Rare glimpse of two of Jupiter’s auroras reveal they’re dancing to different beats

Rare glimpse of two of Jupiter’s auroras reveal they're dancing to different beats

A view of Jupiter’s south pole from the NASA’s Juno spacecraft. The ovals are massive cyclones stretching up to 600 miles across.
Image: NASA/JPL-Caltech/SwRI/MSSS/Betsy Asher Hall/Gervasio Robles

For the first time, scientists have observed the high-energy auroras pulsing on both of Jupiter's poles at the same time. They discovered that, unlike the northern and southern lights here on Earth, these two auroras on Jupiter behave nothing alike.

By studying rare observations of the gas giant’s polar lights, scientists helmed by William Dunn and Andrew Coates at University College London found that the northern and southern auroras brightened and faded completely independently from one another. The surprising finding, described today in the journal Nature Astronomy, is a step toward understanding what exactly is behind Jupiter’s auroras that shimmer with invisible X-rays at the poles.

Auroras are the signatures of a planet’s magnetic field, which are thought to be key for life because they protect a planet’s atmosphere from the scouring winds blowing off its nearby star. Magnetic fields show up on pulsars, exoplanets, and brown dwarfs, but Jupiter is close to home. So, by studying Jupiter’s auroras and magnetic fields, we can better understand what’s happening on far-away worlds.

An artist’s rendering of Jupiter’s magnetosphere.
An artist’s rendering of Jupiter’s magnetosphere.
Image by NASA/JPL/SwRI

“If we’re going to search other planets for other life, then we’re going to want to find places that have magnetic fields,” Dunn says. “Understanding in our Solar System what the signatures for northern lights are and what they mean is important, because hopefully at some point in the future, we’ll be looking at these signatures at extra-solar planets.”

Here on Earth, auroras are best known as the glowing bands of green or reddish light that appear when electrically charged particles ejected from the Sun rain down on our planet along the Earth’s magnetic field lines. The charged particles accelerate and smash into gas molecules in the atmosphere, producing light. But there are also auroras we can’t see made out of ultraviolet light, infrared light, or high-energy X-rays. X-ray auroras can occur weakly on Earth, Coates says. But they’re especially strong on Jupiter. “Jupiter is just a completely different beast,” Dunn says.

There are multiple kinds of aurora, including this ultraviolet aurora on Jupiter, captured by NASA’s Juno spacecraft.
Image: NASA/JPL-Caltech/Bertrand Bonfond

On Jupiter, charged particles are thought to blow in from the Sun, as well as from Jupiter’s tiny volcanic moon Io. Highly charged molecules of sulfur, oxygen, and carbon align along the planet’s magnetic field lines like iron filings around a magnet. Jupiter’s superfast rotation then drives the acceleration of these particles, which hit the atmosphere with tens of megavolts of energy. The particles strip away electrons already in the atmosphere, and release high-energy X-rays in the process. “Everything is happening in a supercharged way,” Coates says.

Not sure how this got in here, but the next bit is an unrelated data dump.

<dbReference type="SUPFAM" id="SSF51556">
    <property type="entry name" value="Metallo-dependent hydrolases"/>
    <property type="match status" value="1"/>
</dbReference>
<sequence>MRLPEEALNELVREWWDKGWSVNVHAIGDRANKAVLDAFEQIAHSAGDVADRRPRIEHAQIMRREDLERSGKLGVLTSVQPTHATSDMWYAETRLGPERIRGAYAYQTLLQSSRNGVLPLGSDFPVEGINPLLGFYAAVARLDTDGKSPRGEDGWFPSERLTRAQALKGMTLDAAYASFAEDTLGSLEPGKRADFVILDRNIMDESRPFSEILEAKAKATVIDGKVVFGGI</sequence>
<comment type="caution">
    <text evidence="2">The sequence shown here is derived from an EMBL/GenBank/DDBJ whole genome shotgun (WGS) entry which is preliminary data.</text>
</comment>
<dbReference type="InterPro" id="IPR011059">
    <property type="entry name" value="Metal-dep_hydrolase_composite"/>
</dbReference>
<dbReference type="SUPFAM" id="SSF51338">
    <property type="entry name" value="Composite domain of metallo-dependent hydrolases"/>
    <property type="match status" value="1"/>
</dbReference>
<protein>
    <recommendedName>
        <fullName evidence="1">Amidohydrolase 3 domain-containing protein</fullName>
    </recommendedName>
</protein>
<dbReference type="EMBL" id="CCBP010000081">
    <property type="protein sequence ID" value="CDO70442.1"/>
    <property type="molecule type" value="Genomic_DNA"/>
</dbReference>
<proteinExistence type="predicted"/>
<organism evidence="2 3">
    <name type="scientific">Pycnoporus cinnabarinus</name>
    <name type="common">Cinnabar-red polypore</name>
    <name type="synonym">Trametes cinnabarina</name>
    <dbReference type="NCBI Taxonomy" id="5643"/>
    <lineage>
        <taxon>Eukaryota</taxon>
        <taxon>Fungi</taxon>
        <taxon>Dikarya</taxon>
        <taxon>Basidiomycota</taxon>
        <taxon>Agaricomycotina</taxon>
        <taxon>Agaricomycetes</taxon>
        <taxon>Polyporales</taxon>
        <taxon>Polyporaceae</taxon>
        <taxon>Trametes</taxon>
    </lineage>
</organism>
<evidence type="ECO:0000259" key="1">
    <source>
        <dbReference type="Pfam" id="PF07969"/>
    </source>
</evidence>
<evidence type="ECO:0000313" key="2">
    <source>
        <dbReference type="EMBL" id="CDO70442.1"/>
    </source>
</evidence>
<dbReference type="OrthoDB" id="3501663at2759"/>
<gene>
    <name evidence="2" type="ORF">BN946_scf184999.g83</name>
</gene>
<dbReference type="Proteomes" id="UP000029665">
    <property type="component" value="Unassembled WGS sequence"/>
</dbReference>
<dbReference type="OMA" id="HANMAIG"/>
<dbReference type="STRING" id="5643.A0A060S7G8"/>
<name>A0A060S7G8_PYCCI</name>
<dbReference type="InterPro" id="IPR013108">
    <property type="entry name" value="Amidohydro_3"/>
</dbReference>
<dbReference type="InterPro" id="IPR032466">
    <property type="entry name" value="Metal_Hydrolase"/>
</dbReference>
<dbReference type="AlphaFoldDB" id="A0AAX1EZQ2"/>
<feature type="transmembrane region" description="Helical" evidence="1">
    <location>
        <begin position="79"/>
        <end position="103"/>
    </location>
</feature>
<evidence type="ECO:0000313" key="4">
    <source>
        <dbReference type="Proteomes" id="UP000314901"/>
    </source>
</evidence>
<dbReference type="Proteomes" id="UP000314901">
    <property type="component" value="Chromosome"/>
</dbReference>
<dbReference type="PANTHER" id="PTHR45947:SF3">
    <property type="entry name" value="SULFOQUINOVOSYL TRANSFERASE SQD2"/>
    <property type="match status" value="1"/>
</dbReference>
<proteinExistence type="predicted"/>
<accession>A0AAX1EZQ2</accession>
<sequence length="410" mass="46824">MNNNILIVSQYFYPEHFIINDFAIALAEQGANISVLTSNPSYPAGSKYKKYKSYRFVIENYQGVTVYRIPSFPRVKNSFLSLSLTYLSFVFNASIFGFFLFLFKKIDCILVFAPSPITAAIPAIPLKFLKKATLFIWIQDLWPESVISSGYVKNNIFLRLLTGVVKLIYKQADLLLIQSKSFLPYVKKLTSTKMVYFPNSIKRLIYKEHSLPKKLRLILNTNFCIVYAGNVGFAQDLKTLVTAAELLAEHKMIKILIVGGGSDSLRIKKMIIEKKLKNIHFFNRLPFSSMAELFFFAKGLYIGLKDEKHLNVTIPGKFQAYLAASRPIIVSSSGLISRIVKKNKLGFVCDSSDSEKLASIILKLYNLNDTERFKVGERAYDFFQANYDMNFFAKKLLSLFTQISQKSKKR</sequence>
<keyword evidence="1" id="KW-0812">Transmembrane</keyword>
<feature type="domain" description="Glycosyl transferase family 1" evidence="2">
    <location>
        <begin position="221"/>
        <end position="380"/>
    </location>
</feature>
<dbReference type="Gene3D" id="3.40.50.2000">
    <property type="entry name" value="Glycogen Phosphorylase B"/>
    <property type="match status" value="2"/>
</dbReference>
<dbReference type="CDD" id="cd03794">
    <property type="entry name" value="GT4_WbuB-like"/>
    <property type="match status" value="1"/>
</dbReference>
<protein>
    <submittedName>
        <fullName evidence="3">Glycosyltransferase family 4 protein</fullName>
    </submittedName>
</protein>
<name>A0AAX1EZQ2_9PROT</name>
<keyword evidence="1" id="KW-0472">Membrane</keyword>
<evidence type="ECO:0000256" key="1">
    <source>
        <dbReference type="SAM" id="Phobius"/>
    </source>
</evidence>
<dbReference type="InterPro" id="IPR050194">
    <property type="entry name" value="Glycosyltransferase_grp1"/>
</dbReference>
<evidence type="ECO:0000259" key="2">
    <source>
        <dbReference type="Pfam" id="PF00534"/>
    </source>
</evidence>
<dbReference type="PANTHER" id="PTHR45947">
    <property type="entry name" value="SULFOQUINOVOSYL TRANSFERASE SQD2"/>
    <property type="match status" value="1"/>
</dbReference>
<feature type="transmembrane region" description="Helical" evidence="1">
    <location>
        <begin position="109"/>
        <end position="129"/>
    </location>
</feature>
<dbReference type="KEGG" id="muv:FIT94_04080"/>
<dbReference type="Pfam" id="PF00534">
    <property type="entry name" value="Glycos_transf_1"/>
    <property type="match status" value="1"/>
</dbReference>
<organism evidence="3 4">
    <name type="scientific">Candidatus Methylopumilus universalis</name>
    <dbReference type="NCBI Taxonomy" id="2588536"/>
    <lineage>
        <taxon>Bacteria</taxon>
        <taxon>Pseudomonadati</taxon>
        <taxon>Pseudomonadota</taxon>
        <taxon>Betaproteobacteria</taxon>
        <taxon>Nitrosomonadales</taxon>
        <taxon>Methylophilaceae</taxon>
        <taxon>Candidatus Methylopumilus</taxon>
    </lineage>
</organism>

Jupiter’s orientation means that the X-ray auroras on its southern pole are difficult to see. But for about 12 hours each on May 24th, 2007 and June 1st, 2016, the Chandra X-ray Observatory and XMM-Newton space telescopes orbiting Earth were in precisely the right positions to observe both poles simultaneously.

The rare view revealed that auroras on both poles behave differently: one didn’t always brighten when the other did. That’s surprising, says Jonathan Nichols, an astrophysicist at the University of Leicester who was not involved in the study. Since magnetic field lines create a continuous arc between the poles, “You might imagine that what affects the auroras in the north would affect the auroras in the south,” Nichols says. At least, that’s generally what happens on Earth.

X-ray aurora data obtained by NASA’s Chandra X-ray Observatory over a picture of Jupiter taken by Hubble Space Telescope.
X-ray aurora data obtained by NASA’s Chandra X-ray Observatory is depicted in purple on top of a picture of Jupiter taken by Hubble Space Telescope.
X-ray: NASA/CXC/UCL/W.Dunn et al, Optical: NASA/STScI

Even stranger, while the southern aurora pulsed rhythmically every nine to 12 minutes (it had previously been seen to pulse regularly every 40 to 45 minutes), the northern aurora was more erratic. Sometimes, it brightened every five to eight minutes, but other times it was more irregular. The brightness of the two auroras also differed, and varied from one pulse to the next.

It’s not exactly clear why the auroras are behaving this way, but Dunn has some ideas about what could cause the rhythmic pulsing of the southern X-ray aurora. The solar winds could be creating waves along Jupiter’s field lines, causing the charged particles surfing along those waves to reach the poles at intervals of, say, every 11 minutes, Dunn says.

NASA’s Juno spacecraft, which has been orbiting the gas giant since July 2016, could soon provide some answers. The probe is equipped with instruments to detect magnetic fields and charged particles, so it could tell us more about what’s going on at the poles. “It provides us with a juicy problem to try and solve,” Nichols says.

An important one at that: understanding what’s happening on Jupiter is key to figuring out what’s happening on planets beyond our Solar System, Nichols says. “Jupiter acts as an analogy for exoplanets, for brown dwarfs, for pulsars — a whole variety of astrophysical objects that we can’t get to,” he says. “So if we can understand Jupiter’s magnetic field then we can understand these whole different classes of objects.”

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